Wondering why stocks are surging this morning - aside from Fischer's comments, OPEC rumors, Greek bank recaps, and JPY ignition? Perhaps it is the veritable swarm of professional technical analysts out with notes warning of significant problems ahead. From John Hussman's refined Hindenberg Omen and Carter Worth's "sell stocks, breadth is a problem," to Oppenheimer's warning of "seasonals and weak internals," and Louise Yamada's "stocks are vulnerable, keep cash on sidelines" warning - it appears today's early bounce is as much about contrarian oversold bounce as it is about any macro news. But with 73% of the largest 1000 stocks at least 5% off their highs, stocks remain fragile as they push back towards highs.
However, one could reasonably infer a very unfavorable signal about market internals if leadership, breadth, and participation were all uniformly negative at a point where the major indices were still holding up.
Indeed, that’s exactly the situation in which a Hindenburg Omen becomes ominous. The chart below identifies the small handful of instances in the past two decades when this has been true.
Cornerstone's Carter Worth (via Bloomberg)
“Plain and simple” the U.S. equity market has a breadth problem just as certain momentum stocks (AAPL, DIS, Biotech) are being sold; the message is to sell stocks, writes Cornerstone Macro technical analyst Carter Worth in note.
8 stocks with combined market cap of $1.47 trillion up 41% YTD vs S&P 500 +0.9%: Google, Facebook, Amazon, UnitedHealth, Walgreen, Nike, Starbucks, Regeneron, Netflix
Those momentum stocks either fully or near-fully exploited, while underperforming stocks (Energy, Materials, Industrials) showing no signs of turning higher
For the second time in three weeks, Oppenheimer technical analyst Ari Wald warning that weakening stock market internals and the headwinds of weak seasonal performance mean the S&P 500 likely headed down 5.2% to 1970.
Equity market breadth continues to narrow, momentum “waning” with “less offensive leadership”, Wald writes in note
Seasonals poor as Aug., Sept., Oct. are worst performing months of the year
Recommends hedging portfolio by buying volatility, adding shorts to long positions, buy Cons. Staples, build cash to buy stocks later
Sell stocks that are breaking down: BEN, BWA, CAB, CMI, DAR, DFS, DISCK, DOV, FAST, GPS, HST, IBM, RL, TROW, WCC, WFM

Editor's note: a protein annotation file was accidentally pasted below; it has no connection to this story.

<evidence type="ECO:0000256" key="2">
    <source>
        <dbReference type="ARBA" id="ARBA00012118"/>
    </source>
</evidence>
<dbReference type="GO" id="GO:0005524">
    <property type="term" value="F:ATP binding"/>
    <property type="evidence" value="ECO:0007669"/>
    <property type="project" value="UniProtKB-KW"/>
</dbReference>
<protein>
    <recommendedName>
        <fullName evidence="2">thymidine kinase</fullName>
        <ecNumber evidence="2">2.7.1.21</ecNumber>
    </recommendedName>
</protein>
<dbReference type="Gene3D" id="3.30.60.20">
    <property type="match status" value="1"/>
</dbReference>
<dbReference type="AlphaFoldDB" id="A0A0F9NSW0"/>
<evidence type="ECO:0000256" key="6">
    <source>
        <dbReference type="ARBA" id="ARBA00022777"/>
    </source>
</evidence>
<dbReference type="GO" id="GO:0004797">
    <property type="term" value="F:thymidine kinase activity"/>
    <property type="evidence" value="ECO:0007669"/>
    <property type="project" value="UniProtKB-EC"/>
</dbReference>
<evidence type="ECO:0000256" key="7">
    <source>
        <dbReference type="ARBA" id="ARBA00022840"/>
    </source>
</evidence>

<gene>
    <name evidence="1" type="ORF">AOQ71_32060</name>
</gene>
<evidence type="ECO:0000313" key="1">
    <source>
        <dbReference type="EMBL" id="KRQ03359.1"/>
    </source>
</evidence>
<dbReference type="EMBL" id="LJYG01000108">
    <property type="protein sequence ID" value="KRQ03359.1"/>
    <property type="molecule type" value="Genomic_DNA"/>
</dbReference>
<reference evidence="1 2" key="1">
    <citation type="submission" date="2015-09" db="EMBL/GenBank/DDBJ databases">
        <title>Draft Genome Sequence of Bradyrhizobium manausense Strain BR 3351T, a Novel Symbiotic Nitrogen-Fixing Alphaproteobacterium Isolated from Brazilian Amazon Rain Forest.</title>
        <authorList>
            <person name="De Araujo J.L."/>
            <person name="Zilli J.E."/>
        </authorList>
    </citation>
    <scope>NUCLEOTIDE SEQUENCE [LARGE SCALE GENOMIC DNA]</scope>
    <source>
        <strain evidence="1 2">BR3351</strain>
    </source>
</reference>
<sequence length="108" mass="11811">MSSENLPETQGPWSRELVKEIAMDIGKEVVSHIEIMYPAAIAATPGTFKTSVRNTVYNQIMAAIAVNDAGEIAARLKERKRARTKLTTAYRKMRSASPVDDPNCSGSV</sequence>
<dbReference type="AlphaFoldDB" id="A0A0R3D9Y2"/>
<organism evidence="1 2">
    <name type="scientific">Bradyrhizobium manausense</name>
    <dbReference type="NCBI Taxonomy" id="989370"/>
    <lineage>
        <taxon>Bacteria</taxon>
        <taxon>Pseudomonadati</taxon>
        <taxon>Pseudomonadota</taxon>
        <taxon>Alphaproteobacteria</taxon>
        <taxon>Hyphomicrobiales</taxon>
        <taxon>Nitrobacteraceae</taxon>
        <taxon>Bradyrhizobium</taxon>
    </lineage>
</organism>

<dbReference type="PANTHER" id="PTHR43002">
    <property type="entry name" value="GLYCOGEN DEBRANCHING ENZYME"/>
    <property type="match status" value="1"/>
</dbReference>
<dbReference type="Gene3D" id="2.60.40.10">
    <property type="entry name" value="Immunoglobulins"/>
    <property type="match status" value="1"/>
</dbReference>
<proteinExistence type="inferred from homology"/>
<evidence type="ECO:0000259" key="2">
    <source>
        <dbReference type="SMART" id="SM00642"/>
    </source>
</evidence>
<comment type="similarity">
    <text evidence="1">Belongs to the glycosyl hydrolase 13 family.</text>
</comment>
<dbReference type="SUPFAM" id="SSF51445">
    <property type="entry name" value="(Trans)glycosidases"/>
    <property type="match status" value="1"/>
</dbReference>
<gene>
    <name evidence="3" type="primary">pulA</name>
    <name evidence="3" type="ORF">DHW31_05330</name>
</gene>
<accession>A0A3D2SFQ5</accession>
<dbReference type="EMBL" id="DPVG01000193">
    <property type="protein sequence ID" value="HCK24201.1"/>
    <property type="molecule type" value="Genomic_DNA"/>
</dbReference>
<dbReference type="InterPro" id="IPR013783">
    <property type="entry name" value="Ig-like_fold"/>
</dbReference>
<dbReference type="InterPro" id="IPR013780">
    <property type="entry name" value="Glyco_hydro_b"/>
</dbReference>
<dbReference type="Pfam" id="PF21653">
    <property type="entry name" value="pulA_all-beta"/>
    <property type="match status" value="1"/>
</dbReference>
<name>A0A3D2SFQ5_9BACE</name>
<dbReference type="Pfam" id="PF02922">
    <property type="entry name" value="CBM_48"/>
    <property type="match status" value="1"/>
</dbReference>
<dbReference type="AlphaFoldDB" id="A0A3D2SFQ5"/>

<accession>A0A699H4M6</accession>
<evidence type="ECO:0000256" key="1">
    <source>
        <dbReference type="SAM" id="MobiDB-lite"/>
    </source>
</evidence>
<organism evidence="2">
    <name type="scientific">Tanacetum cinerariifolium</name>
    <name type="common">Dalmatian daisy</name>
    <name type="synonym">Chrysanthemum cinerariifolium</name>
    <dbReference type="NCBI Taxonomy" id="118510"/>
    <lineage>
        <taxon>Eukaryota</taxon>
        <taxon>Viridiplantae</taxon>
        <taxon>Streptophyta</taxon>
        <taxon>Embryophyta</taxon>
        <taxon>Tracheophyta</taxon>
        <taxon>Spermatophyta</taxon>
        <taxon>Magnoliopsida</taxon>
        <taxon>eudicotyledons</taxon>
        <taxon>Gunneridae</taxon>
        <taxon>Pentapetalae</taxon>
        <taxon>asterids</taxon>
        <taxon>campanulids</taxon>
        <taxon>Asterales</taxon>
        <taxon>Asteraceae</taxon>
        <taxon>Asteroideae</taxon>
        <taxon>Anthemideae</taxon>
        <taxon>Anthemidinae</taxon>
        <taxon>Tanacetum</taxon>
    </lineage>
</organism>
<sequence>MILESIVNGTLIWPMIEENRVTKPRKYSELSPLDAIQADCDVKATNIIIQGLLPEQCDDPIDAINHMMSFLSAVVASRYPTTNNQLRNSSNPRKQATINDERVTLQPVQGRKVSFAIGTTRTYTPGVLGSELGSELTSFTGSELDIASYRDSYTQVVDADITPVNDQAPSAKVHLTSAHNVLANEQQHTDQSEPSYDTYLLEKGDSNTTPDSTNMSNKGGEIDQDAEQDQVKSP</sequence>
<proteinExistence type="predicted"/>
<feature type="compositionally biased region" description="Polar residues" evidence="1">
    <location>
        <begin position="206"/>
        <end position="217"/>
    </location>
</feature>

Last week’s outperformance by Utilities shows investor posture is shifting towards defensiveness and is a “cautious sign” for stocks; buy Utilities and sell REITs, writes MKM Partners technical analyst Jonathan Krinsky in note.
Utilities more defensive than REITs, so when Utilities relative strength vs REITs rises, signals defensive posturing by investors
Utilities outperformance occuring now was seen in 2007, 2011
Utility buys: ATO, ED, LG, NEE, NWE, OGS, PEG, PNY, PPL, SO, WGL, XEL
REIT sells: BXP, CMO, CUZ, FSP, HST, IRC, LPT, OFC, SKT, SLG, SNH, VNO
Equities remain “vulnerable” to further declines given narrowing stock market breadth,
...violation of uptrend lines off of 2009 lows and “depressed” volume readings, writes independent technical analyst Louise Yamada in August note.
Recommends keeping any cash on the sidelines for now; encourages “greater discipline, even defensive behavior” as more stocks show evidence of distribution
Relief rallies certainly possible for Dow Transports, Dow Utilities, S&P Energy, S&P Materials, S&P Industrials, however they all appear to be “fragile” and rallies “offer an opportunity to sell into strength” as declines in those areas have further to go
If equities unable to reach new highs and hold onto them, then charts could form right shoulder of head-and-shoulders top formation, similar what occured before 2011 cyclical bear
Investors can buy stocks in uptrends, though “many are parabolic, as money concentrates in outperformers”
Strateges Chriss Verrone
Investors should remain cautious as weak time of year for stocks and defensive portfolio positioning (given high quality, low beta stocks are gaining) signals stock market rallies can be sold into...
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And then there is high yield decoupling...
Quality is now essentially price momentum and vice versa, and history tells us when these two strategies collide the omens are not usually good, as it is a phenomena usually associated with equity markets turning bearish. This becomes even more evident when they plug the factors into their bear market indicator...
Simply put, we are in a bear market!
...when you view the US equity market through the prism of investment style performance (which as we stated earlier is one of the useful features of factor indices), you can see that investors are positioning themselves EXACTLY as you would expect if faced with an economic deceleration. The 20 day correlation between our US quality style and commodity prices has averaged ca. 60% since November last year, and prior to that the correlation was effectively zero.
So as we have said many times, investors may be buying equities because they have few alternatives, but they are clearly economically bearish.
Source: Societe Generale